This is a rare and unique glimpse into the sewer system that runs below New York City. Beautifully shot, captivating, and gritty, the documentary traces the underbelly of New York from the Bronx to Queens. Urban Historian Steve Duncan leads the journey through a maze of winding tunnels, man-made waterfalls, and local wildlife. The scars of history’s past is evident in the brickwork and drawings on the wall. We explore more than two centuries of urban planning: a generational patchwork. Half vision, half compromise. The city’s first enclosed sewer system is located on Canal Street and survives intact to this day. Duncan sleeps in the sewers by day and leads us on an entertaining 25 minute tour by day. New York City: like you’ve never seen her before.

The Empire State Building Shall Rise

Proving that the Great Depression was no match for New Yorkers; the Empire State Building continued to rise: past the height of the Eiffel Tower – which had been the tallest building in the world for decades. Past the height of the Chrysler Building – which had been the tallest building for barely a year. The Empire State would stand as the tallest building in the world for over 40 years. It is still the tallest building in New York, following September 11th, 2001. Remarkable historical footage of an American treasure.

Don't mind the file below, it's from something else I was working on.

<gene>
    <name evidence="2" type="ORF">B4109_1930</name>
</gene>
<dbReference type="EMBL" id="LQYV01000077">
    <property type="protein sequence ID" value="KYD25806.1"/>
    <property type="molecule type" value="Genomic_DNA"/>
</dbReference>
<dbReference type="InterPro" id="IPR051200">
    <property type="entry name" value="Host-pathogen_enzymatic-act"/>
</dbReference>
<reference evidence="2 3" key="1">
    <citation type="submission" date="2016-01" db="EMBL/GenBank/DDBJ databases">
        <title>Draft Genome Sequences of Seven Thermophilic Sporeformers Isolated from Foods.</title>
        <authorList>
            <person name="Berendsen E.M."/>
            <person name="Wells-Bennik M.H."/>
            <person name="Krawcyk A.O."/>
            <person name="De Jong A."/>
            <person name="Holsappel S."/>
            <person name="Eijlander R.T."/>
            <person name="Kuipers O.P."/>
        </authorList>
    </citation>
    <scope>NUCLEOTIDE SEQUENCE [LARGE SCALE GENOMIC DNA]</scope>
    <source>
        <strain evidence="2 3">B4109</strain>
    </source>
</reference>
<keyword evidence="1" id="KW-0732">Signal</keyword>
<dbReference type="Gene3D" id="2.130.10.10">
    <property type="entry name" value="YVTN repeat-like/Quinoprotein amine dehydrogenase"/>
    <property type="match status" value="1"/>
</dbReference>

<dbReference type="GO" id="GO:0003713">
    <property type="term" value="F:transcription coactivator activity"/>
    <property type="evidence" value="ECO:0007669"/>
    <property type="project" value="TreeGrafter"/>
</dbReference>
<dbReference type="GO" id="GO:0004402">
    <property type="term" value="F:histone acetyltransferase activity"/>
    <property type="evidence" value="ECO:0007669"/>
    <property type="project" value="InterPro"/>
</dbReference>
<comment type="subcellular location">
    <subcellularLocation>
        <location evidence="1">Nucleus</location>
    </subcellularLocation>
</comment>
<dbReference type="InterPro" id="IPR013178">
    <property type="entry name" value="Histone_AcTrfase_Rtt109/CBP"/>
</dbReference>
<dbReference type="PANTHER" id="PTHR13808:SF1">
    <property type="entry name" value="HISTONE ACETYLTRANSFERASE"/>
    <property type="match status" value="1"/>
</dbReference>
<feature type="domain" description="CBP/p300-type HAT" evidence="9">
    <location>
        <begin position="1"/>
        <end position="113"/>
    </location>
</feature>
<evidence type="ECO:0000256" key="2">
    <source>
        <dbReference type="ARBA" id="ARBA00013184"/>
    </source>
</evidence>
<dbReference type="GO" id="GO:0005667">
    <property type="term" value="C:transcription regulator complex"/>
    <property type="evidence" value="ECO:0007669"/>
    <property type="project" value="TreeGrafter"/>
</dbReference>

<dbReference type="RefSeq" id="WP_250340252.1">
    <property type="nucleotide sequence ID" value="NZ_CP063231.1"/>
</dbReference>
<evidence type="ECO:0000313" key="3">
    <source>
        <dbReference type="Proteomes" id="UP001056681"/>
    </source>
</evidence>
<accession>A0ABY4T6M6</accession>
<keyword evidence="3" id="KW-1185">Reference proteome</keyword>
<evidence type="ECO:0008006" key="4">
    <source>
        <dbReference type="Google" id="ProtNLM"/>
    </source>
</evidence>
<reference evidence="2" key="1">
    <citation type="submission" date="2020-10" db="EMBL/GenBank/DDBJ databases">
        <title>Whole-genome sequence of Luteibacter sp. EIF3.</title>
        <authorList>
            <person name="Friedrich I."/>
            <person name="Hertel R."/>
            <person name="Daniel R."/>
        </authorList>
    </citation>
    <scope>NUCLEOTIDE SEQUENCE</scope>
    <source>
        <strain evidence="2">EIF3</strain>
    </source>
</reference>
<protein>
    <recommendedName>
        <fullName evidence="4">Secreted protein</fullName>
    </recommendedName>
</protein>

NYPL Putting Historical Documents Online


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Thousands of historical documents at The New York Public Library – including material handwritten by George Washington and Thomas Jefferson and papers from authors such as Mark Twain – will soon be accessible to the public online.